New research on Monday revealed that BlackBerry’s (BBRY) share of the U.S. smartphone market recently inched below 1%, as the handset maker grapples with disappointing sales of new phones.
According to Kantar Wordpanel ComTech, BlackBerry held market share of just 0.8% for the three months ended Oct. 31. The news is worse in China, where the Canadian company now has no share of the market. BlackBerry’s strongest showing is in Great Britain at 3.3%.
BlackBerry once pioneered the smartphone industry, but its fortunes quickly turned amid competition from the likes of Apple (AAPL) and Samsung.
Kantar said Apple, which recently launched a new version of iOS, dropped to 40.8% in the latest quarter. Android’s domestic market share widened to 52.6% from 47.7%, and Windows rose to 4.8% from 2.5%. Windows also surpassed 10% in the five largest European Union economies.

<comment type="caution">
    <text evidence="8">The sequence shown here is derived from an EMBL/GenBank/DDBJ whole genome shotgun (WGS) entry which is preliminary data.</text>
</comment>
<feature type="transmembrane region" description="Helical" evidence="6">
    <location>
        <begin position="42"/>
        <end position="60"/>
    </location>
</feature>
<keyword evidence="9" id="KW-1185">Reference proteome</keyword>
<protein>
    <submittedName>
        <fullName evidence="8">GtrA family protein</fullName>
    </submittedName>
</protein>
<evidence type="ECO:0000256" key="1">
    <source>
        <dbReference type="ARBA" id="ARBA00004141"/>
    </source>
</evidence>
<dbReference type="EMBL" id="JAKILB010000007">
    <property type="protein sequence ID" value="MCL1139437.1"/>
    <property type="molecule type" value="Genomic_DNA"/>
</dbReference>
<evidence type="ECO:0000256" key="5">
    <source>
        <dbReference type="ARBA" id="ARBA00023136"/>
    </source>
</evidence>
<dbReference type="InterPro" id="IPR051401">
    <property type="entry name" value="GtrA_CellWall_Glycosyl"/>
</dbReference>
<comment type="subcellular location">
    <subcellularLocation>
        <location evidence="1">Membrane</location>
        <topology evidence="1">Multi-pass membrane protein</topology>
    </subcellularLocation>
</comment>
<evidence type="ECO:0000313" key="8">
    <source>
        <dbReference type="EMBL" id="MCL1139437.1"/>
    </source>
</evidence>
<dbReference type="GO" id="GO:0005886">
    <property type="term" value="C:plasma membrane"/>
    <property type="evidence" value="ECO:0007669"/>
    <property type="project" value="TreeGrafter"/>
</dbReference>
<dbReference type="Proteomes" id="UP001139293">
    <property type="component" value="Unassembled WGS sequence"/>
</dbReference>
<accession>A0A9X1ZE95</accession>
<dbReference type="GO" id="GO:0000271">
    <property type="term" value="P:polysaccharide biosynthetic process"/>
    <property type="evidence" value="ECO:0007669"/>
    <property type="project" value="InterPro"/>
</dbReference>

Despite the dwindling market share, BlackBerry interim CEO John Chen voiced optimism in an open letter to enterprise customers on Monday.
Chen said BlackBerry is “here to stay,” adding that its enterprise solutions will continue to manage all devices, not just BlackBerry smartphones.
“We understand the realities of the enterprise mobility market better than anyone, and we’re in the game for the long term,” he said. “We’ve been investing in enterprise mobility management -- for any device -- and thanks to customers like you, we’re doing very well.”
Early last month, the company disclosed that a $4.7 billion deal to take BlackBerry private fell through. Instead, investor Prem Watsa’s Fairfax Financial, which planned to buy the company, instead agreed to invest $1 billion through convertible shares.
BlackBerry also announced the exit of CEO Thorsten Heins. Several executives hired by Heins left the company last week.
The shares were up 3 cents at $6.41 on Monday. The stock is down about 46% on the year, trading near 10-year lows.